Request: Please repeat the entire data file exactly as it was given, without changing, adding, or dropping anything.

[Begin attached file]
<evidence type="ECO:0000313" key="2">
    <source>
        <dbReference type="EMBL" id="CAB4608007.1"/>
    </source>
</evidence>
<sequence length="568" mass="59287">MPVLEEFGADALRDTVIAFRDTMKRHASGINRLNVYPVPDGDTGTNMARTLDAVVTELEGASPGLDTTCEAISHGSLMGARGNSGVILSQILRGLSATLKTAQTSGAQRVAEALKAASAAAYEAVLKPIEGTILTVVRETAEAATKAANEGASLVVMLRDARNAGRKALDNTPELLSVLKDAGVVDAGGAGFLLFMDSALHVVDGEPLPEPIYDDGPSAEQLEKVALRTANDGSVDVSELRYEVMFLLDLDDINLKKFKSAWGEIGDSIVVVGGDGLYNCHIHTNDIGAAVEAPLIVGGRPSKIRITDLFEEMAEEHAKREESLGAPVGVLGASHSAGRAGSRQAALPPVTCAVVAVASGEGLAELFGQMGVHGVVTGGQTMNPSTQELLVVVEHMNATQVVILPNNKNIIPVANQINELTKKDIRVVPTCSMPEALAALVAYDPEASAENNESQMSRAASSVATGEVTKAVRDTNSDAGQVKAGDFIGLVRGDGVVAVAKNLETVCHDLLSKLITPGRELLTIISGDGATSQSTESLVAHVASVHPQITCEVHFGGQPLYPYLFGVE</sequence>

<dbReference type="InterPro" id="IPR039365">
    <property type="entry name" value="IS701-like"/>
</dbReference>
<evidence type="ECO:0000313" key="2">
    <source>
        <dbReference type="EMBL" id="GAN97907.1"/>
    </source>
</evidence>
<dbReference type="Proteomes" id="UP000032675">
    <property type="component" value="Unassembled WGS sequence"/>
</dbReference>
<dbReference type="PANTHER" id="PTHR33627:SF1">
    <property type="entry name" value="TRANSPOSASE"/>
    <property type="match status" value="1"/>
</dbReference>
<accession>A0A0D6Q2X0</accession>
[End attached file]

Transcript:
<evidence type="ECO:0000313" key="2">
    <source>
        <dbReference type="EMBL" id="CAB4608007.1"/>
    </source>
</evidence>
<sequence length="568" mass="59287">MPVLEEFGADALRDTVIAFRDTMKRHASGINRLNVYPVPDGDTGTNMARTLDAVVTELEGASPGLDTTCEAISHGSLMGARGNSGVILSQILRGLSATLKTAQTSGAQRVAEALKAASAAAYEAVLKPIEGTILTVVRETAEAATKAANEGASLVVMLRDARNAGRKALDNTPELLSVLKDAGVVDAGGAGFLLFMDSALHVVDGEPLPEPIYDDGPSAEQLEKVALRTANDGSVDVSELRYEVMFLLDLDDINLKKFKSAWGEIGDSIVVVGGDGLYNCHIHTNDIGAAVEAPLIVGGRPSKIRITDLFEEMAEEHAKREESLGAPVGVLGASHSAGRAGSRQAALPPVTCAVVAVASGEGLAELFGQMGVHGVVTGGQTMNPSTQELLVVVEHMNATQVVILPNNKNIIPVANQINELTKKDIRVVPTCSMPEALAALVAYDPEASAENNESQMSRAASSVATGEVTKAVRDTNSDAGQVKAGDFIGLVRGDGVVAVAKNLETVCHDLLSKLITPGRELLTIISGDGATSQSTESLVAHVASVHPQITCEVHFGGQPLYPYLFGVE</sequence>

<dbReference type="InterPro" id="IPR039365">
    <property type="entry name" value="IS701-like"/>
</dbReference>
<evidence type="ECO:0000313" key="2">
    <source>
        <dbReference type="EMBL" id="GAN97907.1"/>
    </source>
</evidence>
<dbReference type="Proteomes" id="UP000032675">
    <property type="component" value="Unassembled WGS sequence"/>
</dbReference>
<dbReference type="PANTHER" id="PTHR33627:SF1">
    <property type="entry name" value="TRANSPOSASE"/>
    <property type="match status" value="1"/>
</dbReference>
<accession>A0A0D6Q2X0</accession>